Rajat Khare and Christophe Bavière talk about Brexit and its impact:
Despite the speculation of economists and fund managers over the UK’s viability as an investment destination, the United Kingdom has attracted over $7.7 billion of investment through funds and business ventures.
Irrespective of the recent turmoil caused by Brexit, the United Kingdom has managed to pull in quite a lot of investments. It also maintained its position as a leading magnet for talent. London-based venture capital firm Atomico mentioned in its recent report that the United Kingdom continues to be a top destination for technical talent − although it some of its shares was lost to neighbors Germany and France.
2017 was a phenomenal one for young businesses and startup. With the amount of VC financing in Europe breaking records, even as that capital was spread among fewer deals. And throughout the continent, the VC landscape was littered with familiar names as well as new names, coupled with the brouhaha over AI and its associated fields.
Even as investment surges, optimism in the British startup scene is still low in comparison to other European nations which have come up with a renewed entrepreneurial spirit. France has introduced its own tech-visa, Germany under Angela Merkel, has had a definitive growth of startup in Berlin.
Several things depend on Brexit’s current predicament, both for London businesses and European startups. Data from Balderton Capital, a Europe-focused VC fund establishes London as Europe’s startup capital in 2016, in terms of capital invested, and the number of startups.
As for all-around investments in the continent, European investors accounted for 56% of projects in Europe. While US companies remained Europe’s biggest investors, European companies banded together were the biggest source of the continents cross-border flows (56%), with German, British and French companies in the bandwagon.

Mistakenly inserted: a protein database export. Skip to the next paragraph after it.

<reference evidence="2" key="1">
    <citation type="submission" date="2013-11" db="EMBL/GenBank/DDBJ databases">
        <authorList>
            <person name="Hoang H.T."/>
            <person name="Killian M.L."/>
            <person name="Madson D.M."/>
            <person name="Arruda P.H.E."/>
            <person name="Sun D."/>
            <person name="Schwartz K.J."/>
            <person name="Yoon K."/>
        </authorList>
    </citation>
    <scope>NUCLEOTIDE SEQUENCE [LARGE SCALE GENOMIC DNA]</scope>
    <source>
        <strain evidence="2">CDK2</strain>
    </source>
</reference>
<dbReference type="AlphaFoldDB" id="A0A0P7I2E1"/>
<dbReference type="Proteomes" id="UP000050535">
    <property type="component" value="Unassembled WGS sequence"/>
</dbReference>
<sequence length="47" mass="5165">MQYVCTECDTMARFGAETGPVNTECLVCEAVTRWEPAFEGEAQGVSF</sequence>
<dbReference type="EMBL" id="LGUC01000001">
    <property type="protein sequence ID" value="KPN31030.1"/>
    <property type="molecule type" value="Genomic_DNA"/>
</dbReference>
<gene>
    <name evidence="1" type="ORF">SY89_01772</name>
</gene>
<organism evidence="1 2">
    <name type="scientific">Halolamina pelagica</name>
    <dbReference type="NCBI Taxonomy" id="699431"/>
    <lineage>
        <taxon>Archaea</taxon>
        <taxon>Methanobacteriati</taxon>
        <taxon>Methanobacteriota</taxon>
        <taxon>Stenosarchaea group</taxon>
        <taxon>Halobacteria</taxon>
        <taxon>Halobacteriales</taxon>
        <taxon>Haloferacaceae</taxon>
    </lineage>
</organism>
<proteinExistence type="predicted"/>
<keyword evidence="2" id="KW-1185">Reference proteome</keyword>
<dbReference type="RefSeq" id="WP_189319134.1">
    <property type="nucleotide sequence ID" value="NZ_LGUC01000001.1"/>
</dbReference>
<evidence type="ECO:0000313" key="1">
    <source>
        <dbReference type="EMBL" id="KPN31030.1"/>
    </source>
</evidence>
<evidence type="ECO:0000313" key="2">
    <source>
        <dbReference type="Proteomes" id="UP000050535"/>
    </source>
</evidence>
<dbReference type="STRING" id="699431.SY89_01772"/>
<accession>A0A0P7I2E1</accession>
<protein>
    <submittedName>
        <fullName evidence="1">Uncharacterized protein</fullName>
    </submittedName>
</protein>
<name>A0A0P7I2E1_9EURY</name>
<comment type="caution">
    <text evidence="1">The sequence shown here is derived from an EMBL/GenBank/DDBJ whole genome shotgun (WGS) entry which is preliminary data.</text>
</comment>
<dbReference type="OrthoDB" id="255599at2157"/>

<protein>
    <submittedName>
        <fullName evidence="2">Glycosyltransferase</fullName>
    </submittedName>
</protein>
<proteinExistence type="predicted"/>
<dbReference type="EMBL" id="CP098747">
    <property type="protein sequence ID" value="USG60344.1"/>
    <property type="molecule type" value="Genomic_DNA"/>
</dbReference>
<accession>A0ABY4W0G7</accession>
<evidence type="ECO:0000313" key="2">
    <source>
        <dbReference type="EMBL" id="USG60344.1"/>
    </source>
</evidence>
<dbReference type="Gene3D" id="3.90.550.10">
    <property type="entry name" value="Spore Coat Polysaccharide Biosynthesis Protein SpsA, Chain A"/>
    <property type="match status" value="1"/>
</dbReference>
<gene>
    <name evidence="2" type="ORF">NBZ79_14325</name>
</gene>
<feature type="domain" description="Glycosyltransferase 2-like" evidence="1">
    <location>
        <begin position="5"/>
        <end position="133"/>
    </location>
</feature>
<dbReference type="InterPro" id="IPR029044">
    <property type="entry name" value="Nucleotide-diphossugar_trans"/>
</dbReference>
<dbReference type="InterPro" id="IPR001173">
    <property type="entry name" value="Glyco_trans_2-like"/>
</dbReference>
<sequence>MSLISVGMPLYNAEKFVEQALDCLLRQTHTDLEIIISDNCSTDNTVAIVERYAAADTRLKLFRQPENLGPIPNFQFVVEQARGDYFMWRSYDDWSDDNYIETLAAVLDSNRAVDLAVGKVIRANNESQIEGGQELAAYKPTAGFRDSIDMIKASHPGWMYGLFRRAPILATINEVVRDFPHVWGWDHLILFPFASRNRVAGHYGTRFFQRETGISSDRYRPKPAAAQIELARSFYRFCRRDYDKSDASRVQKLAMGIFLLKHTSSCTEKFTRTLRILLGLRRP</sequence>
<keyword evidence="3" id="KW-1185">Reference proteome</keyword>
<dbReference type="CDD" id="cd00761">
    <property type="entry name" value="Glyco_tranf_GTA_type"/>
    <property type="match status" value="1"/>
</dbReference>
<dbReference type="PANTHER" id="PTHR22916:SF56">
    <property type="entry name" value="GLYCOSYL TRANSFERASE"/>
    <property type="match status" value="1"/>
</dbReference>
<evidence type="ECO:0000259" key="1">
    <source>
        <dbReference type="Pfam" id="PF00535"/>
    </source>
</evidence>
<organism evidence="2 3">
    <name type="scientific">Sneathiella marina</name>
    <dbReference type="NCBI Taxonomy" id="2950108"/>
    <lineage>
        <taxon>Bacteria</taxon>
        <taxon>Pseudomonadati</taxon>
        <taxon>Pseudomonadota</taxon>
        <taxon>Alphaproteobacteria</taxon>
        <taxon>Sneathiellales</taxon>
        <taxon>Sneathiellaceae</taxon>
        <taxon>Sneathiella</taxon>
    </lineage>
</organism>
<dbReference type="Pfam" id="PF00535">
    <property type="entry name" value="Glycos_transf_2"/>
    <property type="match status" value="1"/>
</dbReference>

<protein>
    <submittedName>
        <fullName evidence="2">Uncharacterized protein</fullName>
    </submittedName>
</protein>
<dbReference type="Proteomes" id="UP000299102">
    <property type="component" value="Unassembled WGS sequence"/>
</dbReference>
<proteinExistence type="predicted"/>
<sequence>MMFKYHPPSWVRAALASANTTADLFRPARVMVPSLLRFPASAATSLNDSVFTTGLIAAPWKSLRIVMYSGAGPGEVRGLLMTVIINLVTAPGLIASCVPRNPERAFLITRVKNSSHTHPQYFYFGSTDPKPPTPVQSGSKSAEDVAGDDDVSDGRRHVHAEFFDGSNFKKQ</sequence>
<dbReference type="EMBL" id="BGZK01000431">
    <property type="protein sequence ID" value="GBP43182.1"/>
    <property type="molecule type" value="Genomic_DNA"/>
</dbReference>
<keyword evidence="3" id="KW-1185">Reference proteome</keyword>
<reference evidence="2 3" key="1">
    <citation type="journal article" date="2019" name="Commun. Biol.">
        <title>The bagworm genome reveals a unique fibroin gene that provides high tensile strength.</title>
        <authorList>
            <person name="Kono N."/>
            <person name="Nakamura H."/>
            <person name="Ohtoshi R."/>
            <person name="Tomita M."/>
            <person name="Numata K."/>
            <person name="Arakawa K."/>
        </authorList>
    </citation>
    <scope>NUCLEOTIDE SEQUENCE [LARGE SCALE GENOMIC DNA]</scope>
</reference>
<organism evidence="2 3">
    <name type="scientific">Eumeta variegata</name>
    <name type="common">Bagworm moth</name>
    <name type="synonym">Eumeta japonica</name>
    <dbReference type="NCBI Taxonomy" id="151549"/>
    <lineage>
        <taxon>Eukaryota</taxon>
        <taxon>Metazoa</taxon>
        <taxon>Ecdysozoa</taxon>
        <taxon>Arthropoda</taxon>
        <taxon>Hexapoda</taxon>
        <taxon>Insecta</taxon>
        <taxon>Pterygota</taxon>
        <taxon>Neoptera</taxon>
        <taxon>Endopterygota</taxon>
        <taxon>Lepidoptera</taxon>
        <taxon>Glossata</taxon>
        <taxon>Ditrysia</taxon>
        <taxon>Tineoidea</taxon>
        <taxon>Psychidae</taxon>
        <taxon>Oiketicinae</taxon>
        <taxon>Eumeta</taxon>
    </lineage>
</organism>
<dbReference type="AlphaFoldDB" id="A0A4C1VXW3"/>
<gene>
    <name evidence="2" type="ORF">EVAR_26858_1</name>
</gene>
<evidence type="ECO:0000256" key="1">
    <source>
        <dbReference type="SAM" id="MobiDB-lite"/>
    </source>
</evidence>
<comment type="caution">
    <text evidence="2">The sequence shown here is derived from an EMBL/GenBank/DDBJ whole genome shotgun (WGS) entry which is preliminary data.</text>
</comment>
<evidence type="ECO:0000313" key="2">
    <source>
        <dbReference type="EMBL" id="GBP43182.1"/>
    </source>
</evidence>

In 2016, the percentage of investors rose by 25%, where their companies launched 297 FDI projects in Europe. This was in spite of the fact that Chinese investments were switching from the United Kingdom towards Germany, France, and other continental destinations.
Among a panel of investors, those who have already invested in Europe are markedly more confident about the future of the European Union (69%) than those who have yet to invest here (45%).
Rajat Khare, the founder of Boundary Holding, a fund based out of Luxembourg, stated, “The environment in Europe is justifiably volatile. This could bring an unprecedented damage to the startups in Europe. At the same time, development initiatives could prove to be an opportunity for cities, countries, funds, and investors to invest in undervalued assets, and build spheres of unprecedented tech development”
“With Brexit, you are recreating borders in a market that is already perceived by (non-EU) foreigners as a complex one,” says Christophe Bavière, chief executive of Idinvest Partners, a private equity firm focused on Europe.
With all that said and considered, Europe could certainly prove to be a proverbial gold mine for investors. And while investors would look to leverage the continent’s undervalued grip on the world’s tech sphere, developments after Brexit could manifest itself into a plethora of opportunities by 2019.